Updated: 08/25/2014 1:37 PM
Created: 08/25/2014 1:25 PM WDIO.com
By: LINDSEY TANNER, AP Medical Writer
CHICAGO (AP) - Pediatricians have a new prescription for schools: later start times for teens.
Delaying the start of the school day until at least 8:30 a.m. would help curb their lack of sleep, which has been linked with poor health, bad grades, car crashes and other problems, the American Academy of Pediatrics says in a new policy.
The influential group says teens are especially at risk; for them, "chronic sleep loss has increasingly become the norm."
Studies have found that most U.S. students in middle school and high school don't get the recommended amount of sleep - 8½ to 9½ hours on school nights; and that most high school seniors get an average of less than seven hours.
More than 40 percent of the nation's public high schools start classes before 8 a.m., according to government data cited in the policy. And even when the buzzer rings at 8 a.m., school bus pickup times typically mean kids have to get up before dawn if they want that ride.
"The issue is really cost," said Kristen Amundson, executive director of the National Association of State Boards of Education.
School buses often make multiple runs each morning for older and younger students. Adding bus drivers and rerouting buses is one of the biggest financial obstacles to later start times, Amundson said. The roughly 80 school districts that have adopted later times tend to be smaller, she said.
After-school sports are another often-cited obstacle because a later dismissal delays practices and games. The shift may also cut into time for homework and after-school jobs, Amundson said.
The policy, aimed at middle schools and high schools, was published online Monday in the journal Pediatrics.
Evidence on potential dangers for teens who get too little sleep is "extremely compelling" and includes depression, suicidal thoughts, obesity, poor performance in school and on standardized tests and car accidents from drowsy driving, said Dr. Judith Owens, the policy's lead author and director of sleep medicine at Children's National Medical Center in Washington, D.C.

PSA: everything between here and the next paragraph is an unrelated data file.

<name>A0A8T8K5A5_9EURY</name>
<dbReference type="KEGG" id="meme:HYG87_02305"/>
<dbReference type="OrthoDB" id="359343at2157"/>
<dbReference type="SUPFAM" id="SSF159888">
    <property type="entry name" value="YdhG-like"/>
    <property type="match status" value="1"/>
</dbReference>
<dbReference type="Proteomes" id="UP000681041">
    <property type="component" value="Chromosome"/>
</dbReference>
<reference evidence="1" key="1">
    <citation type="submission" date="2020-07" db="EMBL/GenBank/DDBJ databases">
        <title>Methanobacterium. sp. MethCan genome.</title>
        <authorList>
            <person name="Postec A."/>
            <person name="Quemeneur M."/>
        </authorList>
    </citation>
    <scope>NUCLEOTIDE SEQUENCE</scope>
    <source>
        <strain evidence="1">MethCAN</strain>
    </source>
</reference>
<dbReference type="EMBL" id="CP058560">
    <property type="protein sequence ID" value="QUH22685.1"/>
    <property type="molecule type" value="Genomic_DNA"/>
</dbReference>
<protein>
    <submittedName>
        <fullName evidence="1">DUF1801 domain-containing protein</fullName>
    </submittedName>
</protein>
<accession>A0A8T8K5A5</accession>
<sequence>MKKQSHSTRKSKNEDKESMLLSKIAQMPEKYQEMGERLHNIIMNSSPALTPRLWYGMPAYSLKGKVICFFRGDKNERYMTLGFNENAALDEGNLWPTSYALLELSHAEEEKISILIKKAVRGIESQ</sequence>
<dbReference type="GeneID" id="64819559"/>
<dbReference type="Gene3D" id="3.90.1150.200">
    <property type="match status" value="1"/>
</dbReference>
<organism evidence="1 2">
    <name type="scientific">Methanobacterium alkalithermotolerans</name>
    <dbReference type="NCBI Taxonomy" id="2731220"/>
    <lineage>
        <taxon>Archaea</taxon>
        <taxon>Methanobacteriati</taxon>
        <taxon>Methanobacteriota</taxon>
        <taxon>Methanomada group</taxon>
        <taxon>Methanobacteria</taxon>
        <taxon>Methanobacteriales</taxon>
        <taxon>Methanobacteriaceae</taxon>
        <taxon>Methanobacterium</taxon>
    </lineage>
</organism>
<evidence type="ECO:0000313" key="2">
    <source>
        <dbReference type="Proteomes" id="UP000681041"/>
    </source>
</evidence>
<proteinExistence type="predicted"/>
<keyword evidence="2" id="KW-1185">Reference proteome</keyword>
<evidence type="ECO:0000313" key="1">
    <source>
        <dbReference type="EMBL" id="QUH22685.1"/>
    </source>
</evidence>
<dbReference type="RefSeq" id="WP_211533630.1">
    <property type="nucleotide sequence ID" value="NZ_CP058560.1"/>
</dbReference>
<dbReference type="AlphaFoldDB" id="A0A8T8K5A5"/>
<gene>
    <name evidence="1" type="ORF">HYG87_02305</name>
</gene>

The policy cites studies showing that delaying start times can lead to more nighttime sleep and improve students' motivation in class and mood. Whether there are broader, long-term benefits requires more research, the policy says.
Many administrators support the idea but haven't resolved the challenges, said Amundson. She said the pediatricians' new policy likely will have some influence.
Parents seeking a change "will come now armed with this report," Amundson said.
Amundson is a former Virginia legislator and teacher who also served on the school board of Virginia's Fairfax County, near Washington, D.C. Owens, the policy author, has been working with that board on a proposal to delay start times. A vote is due in October and she's optimistic about its chances.
"This is a mechanism through which schools can really have a dramatic, positive impact for their students," Owens said.
American Academy of Pediatrics: http://www.aap.org
AP Medical Writer Lindsey Tanner can be reached at http://www.twitter.com/LindseyTanner .
(Copyright 2014 The Associated Press. All rights reserved. This material may not be published, broadcast, rewritten or redistributed.)
DNR Talks Safety After Hunter Attacked By Bear, More Details Released
Family members said a hunter is undergoing a second surgery after a bear attack in Pine County. Brandon Johnson is from North Branch and was attacked by a wounded bear early Saturday morning. DNR officials and hunting guides said tracking a wounded bear alone is not recommended.
MSHSL to Vote on Policy Changes for Transgender Athletes
It's in reference to a proposed Minnesota State High School League policy that's scheduled to be voted on this week. The policy would allow transgender high school athletes to play in sports based on their gender identity, not their gender at birth.
Domestic Violence Deaths Reach 77 in Minnesota, Wisconsin for 2013
Domestic violence resulted in 77 deaths in Minnesota and Wisconsin in 2013. A group called End Domestic Abuse Wisconsin released the latest numbers for Wisconsin on Monday. Advocates in the Twin Ports say the important thing is to work toward fewer deaths in 2014.
Level III Sex Offender Moving to Rural Duluth
The St. Louis County Sheriff's Office says a sex offender is moving to a rural Duluth neighborhood next month.
Fire at Lincoln Park Apartment Building Under Investigation
Fire officials are investigating the cause of a blaze that broke out at an apartment building on 18th Avenue West near Superior Street on Monday. The fire caused $30,000 in damages.